P3-149 Host-Specific Insertion Sequences within 16S rDNA of Intestinal Bacteria as Genetic Markers for Tracking Sources of Fecal Contamination in Produce

Wednesday, July 31, 2013
Exhibit Hall (Charlotte Convention Center)
Zhenyu Shen, University of Missouri, Columbia, MO
Chao Zhang, University of Missouri, Columbia, MO
Guolu Zheng, Lincoln University, Jefferson City, MO
Azlin Mustapha, University of Missouri, Columbia, MO
Mengshi Lin, University of Missouri, Columbia, MO
Dong Xu, University of Missouri, Columbia, MO
Introduction: Fecal pollution in produce poses a risk to human health as feces may carry foodborne pathogens that can result from feces-contaminated irrigation water or improper use of animal manure as fertilizer. Identification of the sources of fecal contamination is important for elimination of fecal pollution in produce and prevention of foodborne disease outbreaks.  Previously, we identified two insertion sequences (ISs) in Faecalibacterium16S rDNA that are highly associated with chicken and turkey feces.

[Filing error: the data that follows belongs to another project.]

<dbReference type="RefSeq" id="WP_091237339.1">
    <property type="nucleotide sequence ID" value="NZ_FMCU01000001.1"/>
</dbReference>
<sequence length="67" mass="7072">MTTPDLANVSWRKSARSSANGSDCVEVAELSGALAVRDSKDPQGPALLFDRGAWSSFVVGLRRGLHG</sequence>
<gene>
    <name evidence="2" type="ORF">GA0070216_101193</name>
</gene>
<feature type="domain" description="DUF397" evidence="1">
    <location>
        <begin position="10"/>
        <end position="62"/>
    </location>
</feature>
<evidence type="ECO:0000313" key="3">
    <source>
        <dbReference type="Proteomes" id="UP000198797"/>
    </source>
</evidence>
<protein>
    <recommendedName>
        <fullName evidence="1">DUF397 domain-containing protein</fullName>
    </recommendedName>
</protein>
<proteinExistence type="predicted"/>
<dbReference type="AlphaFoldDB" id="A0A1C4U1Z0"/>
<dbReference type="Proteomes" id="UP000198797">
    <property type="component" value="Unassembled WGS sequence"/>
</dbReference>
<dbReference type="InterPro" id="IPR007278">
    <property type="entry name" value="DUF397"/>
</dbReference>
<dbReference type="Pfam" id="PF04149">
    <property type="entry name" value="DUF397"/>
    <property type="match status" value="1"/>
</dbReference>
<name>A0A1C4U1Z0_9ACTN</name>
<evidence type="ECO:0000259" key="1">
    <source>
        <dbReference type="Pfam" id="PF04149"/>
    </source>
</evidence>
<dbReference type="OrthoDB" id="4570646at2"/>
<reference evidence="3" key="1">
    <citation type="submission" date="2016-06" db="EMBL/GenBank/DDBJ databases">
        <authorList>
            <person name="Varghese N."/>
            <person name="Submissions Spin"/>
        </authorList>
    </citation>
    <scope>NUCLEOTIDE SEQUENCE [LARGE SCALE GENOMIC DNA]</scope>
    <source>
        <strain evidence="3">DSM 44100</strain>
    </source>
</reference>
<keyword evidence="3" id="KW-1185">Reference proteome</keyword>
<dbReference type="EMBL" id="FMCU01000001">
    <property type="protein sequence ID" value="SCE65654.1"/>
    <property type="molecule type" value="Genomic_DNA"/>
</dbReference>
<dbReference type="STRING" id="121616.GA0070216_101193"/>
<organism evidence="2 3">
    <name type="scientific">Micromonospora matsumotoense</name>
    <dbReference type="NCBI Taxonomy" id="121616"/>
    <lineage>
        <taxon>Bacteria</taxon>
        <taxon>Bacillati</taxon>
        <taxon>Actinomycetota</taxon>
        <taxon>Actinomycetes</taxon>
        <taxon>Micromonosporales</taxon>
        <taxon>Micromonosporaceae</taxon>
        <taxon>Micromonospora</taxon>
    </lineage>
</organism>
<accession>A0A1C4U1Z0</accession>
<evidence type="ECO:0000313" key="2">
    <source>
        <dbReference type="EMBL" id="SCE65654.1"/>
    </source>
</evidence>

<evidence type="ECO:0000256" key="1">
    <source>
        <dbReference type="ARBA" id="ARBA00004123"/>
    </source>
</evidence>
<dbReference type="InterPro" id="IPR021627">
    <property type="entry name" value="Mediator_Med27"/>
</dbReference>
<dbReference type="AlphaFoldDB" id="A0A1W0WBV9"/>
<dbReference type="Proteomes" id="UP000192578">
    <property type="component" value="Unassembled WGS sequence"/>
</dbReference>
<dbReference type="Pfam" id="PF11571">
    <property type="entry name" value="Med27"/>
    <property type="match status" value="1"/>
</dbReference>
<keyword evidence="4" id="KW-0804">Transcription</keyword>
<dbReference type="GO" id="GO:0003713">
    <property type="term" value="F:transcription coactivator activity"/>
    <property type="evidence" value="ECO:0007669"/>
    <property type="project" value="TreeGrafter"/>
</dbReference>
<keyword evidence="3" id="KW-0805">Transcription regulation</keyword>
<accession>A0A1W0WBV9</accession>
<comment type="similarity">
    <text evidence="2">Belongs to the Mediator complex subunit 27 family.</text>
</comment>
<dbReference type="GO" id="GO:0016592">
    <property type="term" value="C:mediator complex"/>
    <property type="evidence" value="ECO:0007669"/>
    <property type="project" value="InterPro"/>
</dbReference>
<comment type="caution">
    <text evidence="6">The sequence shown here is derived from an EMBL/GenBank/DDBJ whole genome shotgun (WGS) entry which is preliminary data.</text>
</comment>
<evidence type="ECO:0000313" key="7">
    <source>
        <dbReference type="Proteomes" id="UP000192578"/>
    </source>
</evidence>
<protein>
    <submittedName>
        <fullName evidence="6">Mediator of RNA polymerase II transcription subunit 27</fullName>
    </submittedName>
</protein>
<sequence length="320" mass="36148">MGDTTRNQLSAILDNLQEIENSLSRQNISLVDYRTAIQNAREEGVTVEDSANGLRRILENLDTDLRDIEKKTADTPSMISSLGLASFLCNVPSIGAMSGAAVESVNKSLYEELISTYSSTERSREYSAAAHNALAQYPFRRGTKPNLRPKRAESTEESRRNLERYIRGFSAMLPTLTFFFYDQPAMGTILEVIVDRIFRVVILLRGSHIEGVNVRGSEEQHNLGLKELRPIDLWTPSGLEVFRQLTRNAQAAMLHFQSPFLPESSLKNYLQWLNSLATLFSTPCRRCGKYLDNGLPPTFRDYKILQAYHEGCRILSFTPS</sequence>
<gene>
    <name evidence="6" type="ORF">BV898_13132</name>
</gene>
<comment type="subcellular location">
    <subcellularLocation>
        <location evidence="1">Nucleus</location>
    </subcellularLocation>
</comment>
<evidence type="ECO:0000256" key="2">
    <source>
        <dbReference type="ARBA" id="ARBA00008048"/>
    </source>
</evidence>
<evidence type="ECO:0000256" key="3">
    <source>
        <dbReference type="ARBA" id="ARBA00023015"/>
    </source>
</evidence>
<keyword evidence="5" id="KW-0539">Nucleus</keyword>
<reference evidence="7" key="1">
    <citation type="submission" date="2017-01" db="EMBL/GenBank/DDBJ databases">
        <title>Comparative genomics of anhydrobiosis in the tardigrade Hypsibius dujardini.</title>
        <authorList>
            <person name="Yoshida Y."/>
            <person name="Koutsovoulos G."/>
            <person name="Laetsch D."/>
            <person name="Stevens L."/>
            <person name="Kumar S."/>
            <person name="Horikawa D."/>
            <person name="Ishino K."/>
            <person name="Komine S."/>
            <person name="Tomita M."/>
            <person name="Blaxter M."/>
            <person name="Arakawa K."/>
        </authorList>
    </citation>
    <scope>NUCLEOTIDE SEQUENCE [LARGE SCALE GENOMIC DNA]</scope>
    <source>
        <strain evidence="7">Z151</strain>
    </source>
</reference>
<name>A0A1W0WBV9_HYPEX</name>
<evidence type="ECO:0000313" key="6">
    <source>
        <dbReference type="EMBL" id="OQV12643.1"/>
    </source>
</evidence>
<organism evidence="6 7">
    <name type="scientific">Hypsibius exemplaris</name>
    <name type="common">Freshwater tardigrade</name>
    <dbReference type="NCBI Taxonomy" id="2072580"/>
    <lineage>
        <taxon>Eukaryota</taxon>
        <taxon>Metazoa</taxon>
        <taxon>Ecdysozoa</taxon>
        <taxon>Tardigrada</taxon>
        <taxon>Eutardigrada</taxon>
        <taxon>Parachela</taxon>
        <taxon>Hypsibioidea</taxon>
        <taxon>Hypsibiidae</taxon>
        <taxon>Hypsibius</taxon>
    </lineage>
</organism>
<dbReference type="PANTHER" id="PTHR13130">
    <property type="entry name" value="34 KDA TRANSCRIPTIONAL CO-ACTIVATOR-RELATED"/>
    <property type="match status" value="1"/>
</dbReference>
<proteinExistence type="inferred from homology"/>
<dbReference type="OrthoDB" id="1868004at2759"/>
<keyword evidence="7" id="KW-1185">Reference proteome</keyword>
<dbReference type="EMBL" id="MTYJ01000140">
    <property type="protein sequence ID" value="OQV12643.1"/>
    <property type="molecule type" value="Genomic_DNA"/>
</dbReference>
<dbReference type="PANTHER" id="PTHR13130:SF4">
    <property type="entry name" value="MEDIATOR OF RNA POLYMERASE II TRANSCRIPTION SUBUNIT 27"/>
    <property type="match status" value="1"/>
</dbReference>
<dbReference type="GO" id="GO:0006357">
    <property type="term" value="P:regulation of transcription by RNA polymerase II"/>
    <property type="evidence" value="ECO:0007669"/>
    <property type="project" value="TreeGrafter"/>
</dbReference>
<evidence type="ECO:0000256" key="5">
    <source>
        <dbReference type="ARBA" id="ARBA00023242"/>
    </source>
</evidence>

Purpose: This study aimed to identify ISs specific to other host species within 16S rDNA of intestinal bacteria via bioinformatics tools, and to develop polymerase chain reaction (PCR) assays to evaluate the ISs’ host specificities.

Methods: A total of over 223,000 16S rDNA sequences from 72 species of human and animal intestinal bacteria were obtained from the Ribosomal Database Project 10. The ISs were extracted from these sequences and subjected to host-specificity analysis in silico. PCR assays were then developed and used to further evaluate host specificities of the ISs, using the pooled fecal DNA extracted from fecal samples of various animal hosts including human, chicken, turkey, beef cattle, dairy cattle, sheep, goat, horse, and pig.  

Results: A total of eight ISs within variable regions of the 16S rDNA has been identified and appeared to be host specific in silico. The PCR assays demonstrated that three of the eight ISs were associated with specific host species. The Mitsuokella-IS1 was only present in feces of human and pig, the Bacteroides-IS1 in beef cattle and pig, and the Prevotella-IS1in human, beef cattle, and pig. 

Significance: These results suggest that the three ISs may be useful in identification of the sources of fecal pollution in produce, which would allow for proper steps to be undertaken to alleviate potential produce safety risks.